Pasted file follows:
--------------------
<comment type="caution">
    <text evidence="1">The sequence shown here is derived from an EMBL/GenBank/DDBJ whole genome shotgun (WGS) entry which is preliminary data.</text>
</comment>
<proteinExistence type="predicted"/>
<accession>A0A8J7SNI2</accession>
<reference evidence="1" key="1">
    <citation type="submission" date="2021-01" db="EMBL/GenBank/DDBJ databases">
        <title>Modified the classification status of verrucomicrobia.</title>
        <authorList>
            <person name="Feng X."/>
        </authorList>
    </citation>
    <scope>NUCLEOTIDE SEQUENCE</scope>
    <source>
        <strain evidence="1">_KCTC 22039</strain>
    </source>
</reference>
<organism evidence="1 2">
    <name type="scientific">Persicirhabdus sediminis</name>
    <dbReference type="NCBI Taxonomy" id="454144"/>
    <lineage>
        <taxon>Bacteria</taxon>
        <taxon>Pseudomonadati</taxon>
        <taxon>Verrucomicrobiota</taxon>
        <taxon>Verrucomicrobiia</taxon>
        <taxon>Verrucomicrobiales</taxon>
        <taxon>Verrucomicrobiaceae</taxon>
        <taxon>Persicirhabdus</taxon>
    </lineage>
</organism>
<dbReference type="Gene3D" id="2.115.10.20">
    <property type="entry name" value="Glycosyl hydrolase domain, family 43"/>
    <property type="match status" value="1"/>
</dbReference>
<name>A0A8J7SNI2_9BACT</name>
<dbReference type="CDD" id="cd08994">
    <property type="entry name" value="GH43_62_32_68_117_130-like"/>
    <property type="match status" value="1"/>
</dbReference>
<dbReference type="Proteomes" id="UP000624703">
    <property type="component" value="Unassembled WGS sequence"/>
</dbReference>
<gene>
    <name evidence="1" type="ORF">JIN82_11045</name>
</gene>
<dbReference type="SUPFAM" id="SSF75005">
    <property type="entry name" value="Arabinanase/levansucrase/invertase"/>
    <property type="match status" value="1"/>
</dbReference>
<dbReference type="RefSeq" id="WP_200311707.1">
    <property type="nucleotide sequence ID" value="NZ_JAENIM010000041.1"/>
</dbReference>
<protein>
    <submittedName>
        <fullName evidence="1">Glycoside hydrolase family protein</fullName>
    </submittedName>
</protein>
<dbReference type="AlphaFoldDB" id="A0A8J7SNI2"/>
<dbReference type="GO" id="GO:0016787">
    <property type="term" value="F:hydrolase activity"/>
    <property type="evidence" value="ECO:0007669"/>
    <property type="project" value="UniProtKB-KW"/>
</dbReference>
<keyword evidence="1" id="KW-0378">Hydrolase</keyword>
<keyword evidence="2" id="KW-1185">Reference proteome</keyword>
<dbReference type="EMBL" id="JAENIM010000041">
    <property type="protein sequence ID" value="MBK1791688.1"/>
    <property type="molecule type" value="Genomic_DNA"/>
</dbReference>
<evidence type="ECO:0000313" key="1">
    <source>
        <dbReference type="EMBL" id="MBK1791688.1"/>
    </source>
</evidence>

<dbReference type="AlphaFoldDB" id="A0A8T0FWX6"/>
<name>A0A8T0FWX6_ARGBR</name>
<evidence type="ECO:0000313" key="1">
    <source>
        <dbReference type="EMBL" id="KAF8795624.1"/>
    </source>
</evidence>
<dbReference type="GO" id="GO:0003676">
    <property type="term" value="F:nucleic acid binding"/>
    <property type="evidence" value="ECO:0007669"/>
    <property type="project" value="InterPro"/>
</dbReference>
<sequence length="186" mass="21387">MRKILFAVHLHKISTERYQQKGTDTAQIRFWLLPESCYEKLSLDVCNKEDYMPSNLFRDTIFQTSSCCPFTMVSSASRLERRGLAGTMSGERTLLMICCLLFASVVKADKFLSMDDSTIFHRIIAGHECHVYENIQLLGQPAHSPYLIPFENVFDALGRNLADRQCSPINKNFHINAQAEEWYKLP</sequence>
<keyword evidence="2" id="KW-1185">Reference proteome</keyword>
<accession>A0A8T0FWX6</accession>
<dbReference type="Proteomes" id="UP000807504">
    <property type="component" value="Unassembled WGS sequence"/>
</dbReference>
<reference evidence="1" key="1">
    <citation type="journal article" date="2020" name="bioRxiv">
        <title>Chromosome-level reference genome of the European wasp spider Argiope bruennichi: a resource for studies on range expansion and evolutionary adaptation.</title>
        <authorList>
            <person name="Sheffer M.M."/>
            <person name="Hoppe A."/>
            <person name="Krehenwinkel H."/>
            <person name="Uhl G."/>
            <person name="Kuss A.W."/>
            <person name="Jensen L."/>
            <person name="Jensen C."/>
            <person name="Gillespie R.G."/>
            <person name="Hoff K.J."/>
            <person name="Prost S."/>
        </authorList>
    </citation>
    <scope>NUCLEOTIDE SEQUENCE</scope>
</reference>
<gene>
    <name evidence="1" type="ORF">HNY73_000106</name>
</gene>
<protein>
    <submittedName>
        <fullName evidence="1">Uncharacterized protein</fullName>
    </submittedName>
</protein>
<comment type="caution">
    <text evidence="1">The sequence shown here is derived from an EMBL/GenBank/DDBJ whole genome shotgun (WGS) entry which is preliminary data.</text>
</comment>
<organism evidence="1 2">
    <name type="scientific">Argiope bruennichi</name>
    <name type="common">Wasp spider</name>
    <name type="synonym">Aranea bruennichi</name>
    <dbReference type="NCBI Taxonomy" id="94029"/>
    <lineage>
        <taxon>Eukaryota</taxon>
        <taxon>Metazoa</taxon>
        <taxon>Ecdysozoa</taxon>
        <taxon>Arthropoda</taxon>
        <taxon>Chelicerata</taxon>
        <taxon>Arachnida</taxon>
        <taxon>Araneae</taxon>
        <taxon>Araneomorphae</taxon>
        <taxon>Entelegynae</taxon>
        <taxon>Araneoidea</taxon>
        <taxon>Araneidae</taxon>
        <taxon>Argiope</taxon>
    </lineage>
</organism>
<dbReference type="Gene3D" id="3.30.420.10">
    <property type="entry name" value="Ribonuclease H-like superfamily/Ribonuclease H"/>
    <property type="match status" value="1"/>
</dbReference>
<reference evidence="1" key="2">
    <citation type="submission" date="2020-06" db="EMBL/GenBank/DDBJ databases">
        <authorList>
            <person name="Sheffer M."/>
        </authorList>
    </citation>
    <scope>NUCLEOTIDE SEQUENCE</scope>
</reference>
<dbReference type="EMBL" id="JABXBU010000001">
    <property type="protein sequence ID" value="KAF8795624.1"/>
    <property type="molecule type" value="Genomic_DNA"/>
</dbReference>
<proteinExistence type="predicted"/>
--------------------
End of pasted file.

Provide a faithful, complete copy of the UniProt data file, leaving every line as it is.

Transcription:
<comment type="caution">
    <text evidence="1">The sequence shown here is derived from an EMBL/GenBank/DDBJ whole genome shotgun (WGS) entry which is preliminary data.</text>
</comment>
<proteinExistence type="predicted"/>
<accession>A0A8J7SNI2</accession>
<reference evidence="1" key="1">
    <citation type="submission" date="2021-01" db="EMBL/GenBank/DDBJ databases">
        <title>Modified the classification status of verrucomicrobia.</title>
        <authorList>
            <person name="Feng X."/>
        </authorList>
    </citation>
    <scope>NUCLEOTIDE SEQUENCE</scope>
    <source>
        <strain evidence="1">_KCTC 22039</strain>
    </source>
</reference>
<organism evidence="1 2">
    <name type="scientific">Persicirhabdus sediminis</name>
    <dbReference type="NCBI Taxonomy" id="454144"/>
    <lineage>
        <taxon>Bacteria</taxon>
        <taxon>Pseudomonadati</taxon>
        <taxon>Verrucomicrobiota</taxon>
        <taxon>Verrucomicrobiia</taxon>
        <taxon>Verrucomicrobiales</taxon>
        <taxon>Verrucomicrobiaceae</taxon>
        <taxon>Persicirhabdus</taxon>
    </lineage>
</organism>
<dbReference type="Gene3D" id="2.115.10.20">
    <property type="entry name" value="Glycosyl hydrolase domain, family 43"/>
    <property type="match status" value="1"/>
</dbReference>
<name>A0A8J7SNI2_9BACT</name>
<dbReference type="CDD" id="cd08994">
    <property type="entry name" value="GH43_62_32_68_117_130-like"/>
    <property type="match status" value="1"/>
</dbReference>
<dbReference type="Proteomes" id="UP000624703">
    <property type="component" value="Unassembled WGS sequence"/>
</dbReference>
<gene>
    <name evidence="1" type="ORF">JIN82_11045</name>
</gene>
<dbReference type="SUPFAM" id="SSF75005">
    <property type="entry name" value="Arabinanase/levansucrase/invertase"/>
    <property type="match status" value="1"/>
</dbReference>
<dbReference type="RefSeq" id="WP_200311707.1">
    <property type="nucleotide sequence ID" value="NZ_JAENIM010000041.1"/>
</dbReference>
<protein>
    <submittedName>
        <fullName evidence="1">Glycoside hydrolase family protein</fullName>
    </submittedName>
</protein>
<dbReference type="AlphaFoldDB" id="A0A8J7SNI2"/>
<dbReference type="GO" id="GO:0016787">
    <property type="term" value="F:hydrolase activity"/>
    <property type="evidence" value="ECO:0007669"/>
    <property type="project" value="UniProtKB-KW"/>
</dbReference>
<keyword evidence="1" id="KW-0378">Hydrolase</keyword>
<keyword evidence="2" id="KW-1185">Reference proteome</keyword>
<dbReference type="EMBL" id="JAENIM010000041">
    <property type="protein sequence ID" value="MBK1791688.1"/>
    <property type="molecule type" value="Genomic_DNA"/>
</dbReference>
<evidence type="ECO:0000313" key="1">
    <source>
        <dbReference type="EMBL" id="MBK1791688.1"/>
    </source>
</evidence>

<dbReference type="AlphaFoldDB" id="A0A8T0FWX6"/>
<name>A0A8T0FWX6_ARGBR</name>
<evidence type="ECO:0000313" key="1">
    <source>
        <dbReference type="EMBL" id="KAF8795624.1"/>
    </source>
</evidence>
<dbReference type="GO" id="GO:0003676">
    <property type="term" value="F:nucleic acid binding"/>
    <property type="evidence" value="ECO:0007669"/>
    <property type="project" value="InterPro"/>
</dbReference>
<sequence length="186" mass="21387">MRKILFAVHLHKISTERYQQKGTDTAQIRFWLLPESCYEKLSLDVCNKEDYMPSNLFRDTIFQTSSCCPFTMVSSASRLERRGLAGTMSGERTLLMICCLLFASVVKADKFLSMDDSTIFHRIIAGHECHVYENIQLLGQPAHSPYLIPFENVFDALGRNLADRQCSPINKNFHINAQAEEWYKLP</sequence>
<keyword evidence="2" id="KW-1185">Reference proteome</keyword>
<accession>A0A8T0FWX6</accession>
<dbReference type="Proteomes" id="UP000807504">
    <property type="component" value="Unassembled WGS sequence"/>
</dbReference>
<reference evidence="1" key="1">
    <citation type="journal article" date="2020" name="bioRxiv">
        <title>Chromosome-level reference genome of the European wasp spider Argiope bruennichi: a resource for studies on range expansion and evolutionary adaptation.</title>
        <authorList>
            <person name="Sheffer M.M."/>
            <person name="Hoppe A."/>
            <person name="Krehenwinkel H."/>
            <person name="Uhl G."/>
            <person name="Kuss A.W."/>
            <person name="Jensen L."/>
            <person name="Jensen C."/>
            <person name="Gillespie R.G."/>
            <person name="Hoff K.J."/>
            <person name="Prost S."/>
        </authorList>
    </citation>
    <scope>NUCLEOTIDE SEQUENCE</scope>
</reference>
<gene>
    <name evidence="1" type="ORF">HNY73_000106</name>
</gene>
<protein>
    <submittedName>
        <fullName evidence="1">Uncharacterized protein</fullName>
    </submittedName>
</protein>
<comment type="caution">
    <text evidence="1">The sequence shown here is derived from an EMBL/GenBank/DDBJ whole genome shotgun (WGS) entry which is preliminary data.</text>
</comment>
<organism evidence="1 2">
    <name type="scientific">Argiope bruennichi</name>
    <name type="common">Wasp spider</name>
    <name type="synonym">Aranea bruennichi</name>
    <dbReference type="NCBI Taxonomy" id="94029"/>
    <lineage>
        <taxon>Eukaryota</taxon>
        <taxon>Metazoa</taxon>
        <taxon>Ecdysozoa</taxon>
        <taxon>Arthropoda</taxon>
        <taxon>Chelicerata</taxon>
        <taxon>Arachnida</taxon>
        <taxon>Araneae</taxon>
        <taxon>Araneomorphae</taxon>
        <taxon>Entelegynae</taxon>
        <taxon>Araneoidea</taxon>
        <taxon>Araneidae</taxon>
        <taxon>Argiope</taxon>
    </lineage>
</organism>
<dbReference type="Gene3D" id="3.30.420.10">
    <property type="entry name" value="Ribonuclease H-like superfamily/Ribonuclease H"/>
    <property type="match status" value="1"/>
</dbReference>
<reference evidence="1" key="2">
    <citation type="submission" date="2020-06" db="EMBL/GenBank/DDBJ databases">
        <authorList>
            <person name="Sheffer M."/>
        </authorList>
    </citation>
    <scope>NUCLEOTIDE SEQUENCE</scope>
</reference>
<dbReference type="EMBL" id="JABXBU010000001">
    <property type="protein sequence ID" value="KAF8795624.1"/>
    <property type="molecule type" value="Genomic_DNA"/>
</dbReference>
<proteinExistence type="predicted"/>